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Areas to Be Covered > Previously Set Performance Objectives - Pg. 120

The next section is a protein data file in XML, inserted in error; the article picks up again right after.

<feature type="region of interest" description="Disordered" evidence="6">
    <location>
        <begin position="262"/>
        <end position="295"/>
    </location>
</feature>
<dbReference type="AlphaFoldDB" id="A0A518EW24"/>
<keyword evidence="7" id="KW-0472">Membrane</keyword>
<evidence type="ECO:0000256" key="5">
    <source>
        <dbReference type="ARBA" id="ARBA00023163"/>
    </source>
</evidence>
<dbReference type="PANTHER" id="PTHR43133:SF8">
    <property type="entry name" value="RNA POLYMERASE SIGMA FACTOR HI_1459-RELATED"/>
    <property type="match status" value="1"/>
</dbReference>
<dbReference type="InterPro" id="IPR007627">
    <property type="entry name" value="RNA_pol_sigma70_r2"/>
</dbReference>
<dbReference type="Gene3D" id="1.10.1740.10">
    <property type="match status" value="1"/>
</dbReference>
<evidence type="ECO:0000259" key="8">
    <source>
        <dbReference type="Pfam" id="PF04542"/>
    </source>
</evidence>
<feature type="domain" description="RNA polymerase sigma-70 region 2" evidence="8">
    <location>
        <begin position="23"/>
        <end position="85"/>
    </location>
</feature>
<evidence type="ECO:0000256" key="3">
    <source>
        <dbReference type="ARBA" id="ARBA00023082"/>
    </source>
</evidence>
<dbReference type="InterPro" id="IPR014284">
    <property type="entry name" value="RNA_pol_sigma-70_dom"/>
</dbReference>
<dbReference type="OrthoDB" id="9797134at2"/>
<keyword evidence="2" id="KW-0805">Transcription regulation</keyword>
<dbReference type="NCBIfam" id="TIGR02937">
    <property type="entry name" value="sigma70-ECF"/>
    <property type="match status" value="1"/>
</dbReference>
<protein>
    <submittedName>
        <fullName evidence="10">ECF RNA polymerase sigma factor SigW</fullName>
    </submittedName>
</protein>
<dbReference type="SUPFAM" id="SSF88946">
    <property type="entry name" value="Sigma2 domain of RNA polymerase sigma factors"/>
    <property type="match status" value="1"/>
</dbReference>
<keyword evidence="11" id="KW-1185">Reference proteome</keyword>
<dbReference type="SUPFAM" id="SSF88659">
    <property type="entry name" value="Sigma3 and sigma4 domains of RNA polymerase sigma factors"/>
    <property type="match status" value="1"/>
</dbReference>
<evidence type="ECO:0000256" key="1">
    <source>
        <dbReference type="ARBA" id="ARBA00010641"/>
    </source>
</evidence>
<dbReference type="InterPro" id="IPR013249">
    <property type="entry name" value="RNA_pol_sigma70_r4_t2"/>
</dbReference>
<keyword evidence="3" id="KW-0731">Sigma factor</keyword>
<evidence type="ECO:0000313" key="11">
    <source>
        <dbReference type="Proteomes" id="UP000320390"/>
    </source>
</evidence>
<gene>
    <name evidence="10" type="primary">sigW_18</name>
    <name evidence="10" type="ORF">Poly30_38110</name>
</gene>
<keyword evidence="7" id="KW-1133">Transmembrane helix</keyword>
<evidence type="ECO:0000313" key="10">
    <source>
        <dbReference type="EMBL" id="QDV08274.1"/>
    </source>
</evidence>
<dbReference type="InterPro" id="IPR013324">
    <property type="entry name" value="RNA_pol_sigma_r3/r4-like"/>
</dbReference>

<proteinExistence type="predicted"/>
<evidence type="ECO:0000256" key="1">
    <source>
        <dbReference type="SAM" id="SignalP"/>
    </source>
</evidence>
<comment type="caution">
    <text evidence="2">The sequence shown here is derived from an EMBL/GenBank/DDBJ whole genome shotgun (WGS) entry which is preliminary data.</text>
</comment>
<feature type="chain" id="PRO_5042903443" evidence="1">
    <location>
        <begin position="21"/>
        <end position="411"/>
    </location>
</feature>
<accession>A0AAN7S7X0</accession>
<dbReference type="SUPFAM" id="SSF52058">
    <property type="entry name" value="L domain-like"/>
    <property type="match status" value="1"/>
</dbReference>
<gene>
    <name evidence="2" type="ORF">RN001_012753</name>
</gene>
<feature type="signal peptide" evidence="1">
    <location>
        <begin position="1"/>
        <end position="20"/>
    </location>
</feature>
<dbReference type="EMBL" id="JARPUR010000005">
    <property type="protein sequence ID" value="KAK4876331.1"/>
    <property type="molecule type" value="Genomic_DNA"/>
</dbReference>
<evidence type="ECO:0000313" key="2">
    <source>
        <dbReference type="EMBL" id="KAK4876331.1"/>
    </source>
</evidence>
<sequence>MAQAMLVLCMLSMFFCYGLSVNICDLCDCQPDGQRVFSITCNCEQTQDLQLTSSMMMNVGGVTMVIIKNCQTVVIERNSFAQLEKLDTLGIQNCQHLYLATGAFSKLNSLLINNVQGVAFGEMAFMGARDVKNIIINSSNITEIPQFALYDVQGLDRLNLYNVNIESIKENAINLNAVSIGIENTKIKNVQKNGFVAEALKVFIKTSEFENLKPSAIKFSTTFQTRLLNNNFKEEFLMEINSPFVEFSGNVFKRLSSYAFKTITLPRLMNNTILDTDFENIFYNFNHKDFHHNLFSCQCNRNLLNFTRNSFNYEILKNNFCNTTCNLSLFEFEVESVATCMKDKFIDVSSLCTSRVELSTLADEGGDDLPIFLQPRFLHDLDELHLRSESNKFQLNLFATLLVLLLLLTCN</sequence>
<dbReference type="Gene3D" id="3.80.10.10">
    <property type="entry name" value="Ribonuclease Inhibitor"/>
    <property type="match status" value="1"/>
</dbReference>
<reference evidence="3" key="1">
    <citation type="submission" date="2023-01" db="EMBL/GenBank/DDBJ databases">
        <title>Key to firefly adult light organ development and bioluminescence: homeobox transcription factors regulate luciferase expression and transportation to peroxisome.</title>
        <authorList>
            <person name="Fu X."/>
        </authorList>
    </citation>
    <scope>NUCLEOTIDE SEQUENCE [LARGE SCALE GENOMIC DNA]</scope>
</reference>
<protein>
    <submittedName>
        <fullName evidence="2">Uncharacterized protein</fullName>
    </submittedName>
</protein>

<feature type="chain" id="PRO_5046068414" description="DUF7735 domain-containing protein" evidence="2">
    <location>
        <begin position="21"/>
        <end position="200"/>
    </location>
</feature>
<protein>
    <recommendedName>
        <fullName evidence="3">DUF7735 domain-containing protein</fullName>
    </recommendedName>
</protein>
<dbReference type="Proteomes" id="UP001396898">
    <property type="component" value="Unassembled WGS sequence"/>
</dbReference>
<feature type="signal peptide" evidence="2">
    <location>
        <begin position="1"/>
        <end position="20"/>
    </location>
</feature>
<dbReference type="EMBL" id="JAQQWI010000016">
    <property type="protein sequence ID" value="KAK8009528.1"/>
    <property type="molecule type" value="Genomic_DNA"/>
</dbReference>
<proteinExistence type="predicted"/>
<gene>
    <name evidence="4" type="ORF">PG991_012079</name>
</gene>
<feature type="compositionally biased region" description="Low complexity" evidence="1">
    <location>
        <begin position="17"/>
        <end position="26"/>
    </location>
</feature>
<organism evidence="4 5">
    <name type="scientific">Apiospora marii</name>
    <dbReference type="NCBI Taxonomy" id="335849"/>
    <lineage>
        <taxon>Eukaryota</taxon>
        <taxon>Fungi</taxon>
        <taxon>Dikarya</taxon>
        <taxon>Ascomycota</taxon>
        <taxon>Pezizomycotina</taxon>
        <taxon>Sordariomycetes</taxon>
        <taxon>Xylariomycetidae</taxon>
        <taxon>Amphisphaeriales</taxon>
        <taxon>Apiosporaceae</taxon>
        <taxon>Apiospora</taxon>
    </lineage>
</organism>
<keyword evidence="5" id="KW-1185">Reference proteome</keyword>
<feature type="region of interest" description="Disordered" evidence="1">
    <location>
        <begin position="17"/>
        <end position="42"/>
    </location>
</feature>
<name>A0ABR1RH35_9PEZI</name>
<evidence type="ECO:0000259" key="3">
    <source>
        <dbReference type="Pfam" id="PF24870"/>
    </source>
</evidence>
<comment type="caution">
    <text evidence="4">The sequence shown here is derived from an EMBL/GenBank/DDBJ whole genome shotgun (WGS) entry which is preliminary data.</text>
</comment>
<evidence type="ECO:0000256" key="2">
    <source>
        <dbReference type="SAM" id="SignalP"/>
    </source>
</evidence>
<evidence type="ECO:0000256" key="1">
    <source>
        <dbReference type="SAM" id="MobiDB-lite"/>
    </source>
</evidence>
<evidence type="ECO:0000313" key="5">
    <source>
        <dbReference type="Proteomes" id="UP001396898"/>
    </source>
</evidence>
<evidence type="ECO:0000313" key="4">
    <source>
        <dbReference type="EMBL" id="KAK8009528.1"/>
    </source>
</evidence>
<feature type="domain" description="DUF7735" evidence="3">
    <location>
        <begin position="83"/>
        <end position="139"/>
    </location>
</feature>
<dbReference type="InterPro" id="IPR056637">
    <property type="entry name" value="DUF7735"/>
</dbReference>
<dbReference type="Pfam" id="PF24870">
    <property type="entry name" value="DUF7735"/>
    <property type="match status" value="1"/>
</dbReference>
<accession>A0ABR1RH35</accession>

120 P ERFORMANCE A PPRAISALS : S TRATEGIES FOR S UCCESS tives, and the employee's career development plan. Stated another way, two areas of focus have to do with what has already taken place, and the other two areas have to do with what is yet to come. Throughout the process, the manager's role should be that of a facilitator. Past Performance Many managers erroneously believe that past performance should receive the greatest degree of attention in the appraisal meeting. Indeed, some man- agers view this as an opportunity to dwell on what the employee has done wrong. However, talking about past performance should take the least amount of time. If the manager is performing his or her coaching and coun- seling duties effectively throughout the year (Chapter 2), then nothing said during the appraisal meeting will come as a surprise to the employee. The employee should essentially know from the outset how he or she is going to be evaluated. The manager can use the appraisal meeting as an opportunity to enhance his or her review with input from the employee via a self-evalua- tion, and/or supplemental information from others as a result of a 360- degree review (both discussed in earlier chapters). This, in turn, should result in a two-way dialogue, with the employee being encouraged to ask questions and freely express himself or herself, both verbally and nonver-